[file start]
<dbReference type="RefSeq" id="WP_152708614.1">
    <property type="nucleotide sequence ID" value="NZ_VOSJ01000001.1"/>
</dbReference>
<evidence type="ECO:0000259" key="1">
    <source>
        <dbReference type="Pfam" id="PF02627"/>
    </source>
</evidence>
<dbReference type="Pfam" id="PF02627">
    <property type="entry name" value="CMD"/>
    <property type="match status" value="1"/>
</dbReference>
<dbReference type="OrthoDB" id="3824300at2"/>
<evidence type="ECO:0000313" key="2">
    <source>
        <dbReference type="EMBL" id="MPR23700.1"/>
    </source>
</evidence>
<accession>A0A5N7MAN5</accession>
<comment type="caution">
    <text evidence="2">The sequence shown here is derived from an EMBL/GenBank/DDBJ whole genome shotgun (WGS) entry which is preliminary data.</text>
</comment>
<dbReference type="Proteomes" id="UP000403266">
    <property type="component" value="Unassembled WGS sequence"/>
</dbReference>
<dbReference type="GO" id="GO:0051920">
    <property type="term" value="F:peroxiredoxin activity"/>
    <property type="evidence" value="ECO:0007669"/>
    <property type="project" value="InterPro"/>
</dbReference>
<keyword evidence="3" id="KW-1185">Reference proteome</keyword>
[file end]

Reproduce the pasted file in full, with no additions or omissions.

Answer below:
<dbReference type="RefSeq" id="WP_152708614.1">
    <property type="nucleotide sequence ID" value="NZ_VOSJ01000001.1"/>
</dbReference>
<evidence type="ECO:0000259" key="1">
    <source>
        <dbReference type="Pfam" id="PF02627"/>
    </source>
</evidence>
<dbReference type="Pfam" id="PF02627">
    <property type="entry name" value="CMD"/>
    <property type="match status" value="1"/>
</dbReference>
<dbReference type="OrthoDB" id="3824300at2"/>
<evidence type="ECO:0000313" key="2">
    <source>
        <dbReference type="EMBL" id="MPR23700.1"/>
    </source>
</evidence>
<accession>A0A5N7MAN5</accession>
<comment type="caution">
    <text evidence="2">The sequence shown here is derived from an EMBL/GenBank/DDBJ whole genome shotgun (WGS) entry which is preliminary data.</text>
</comment>
<dbReference type="Proteomes" id="UP000403266">
    <property type="component" value="Unassembled WGS sequence"/>
</dbReference>
<dbReference type="GO" id="GO:0051920">
    <property type="term" value="F:peroxiredoxin activity"/>
    <property type="evidence" value="ECO:0007669"/>
    <property type="project" value="InterPro"/>
</dbReference>
<keyword evidence="3" id="KW-1185">Reference proteome</keyword>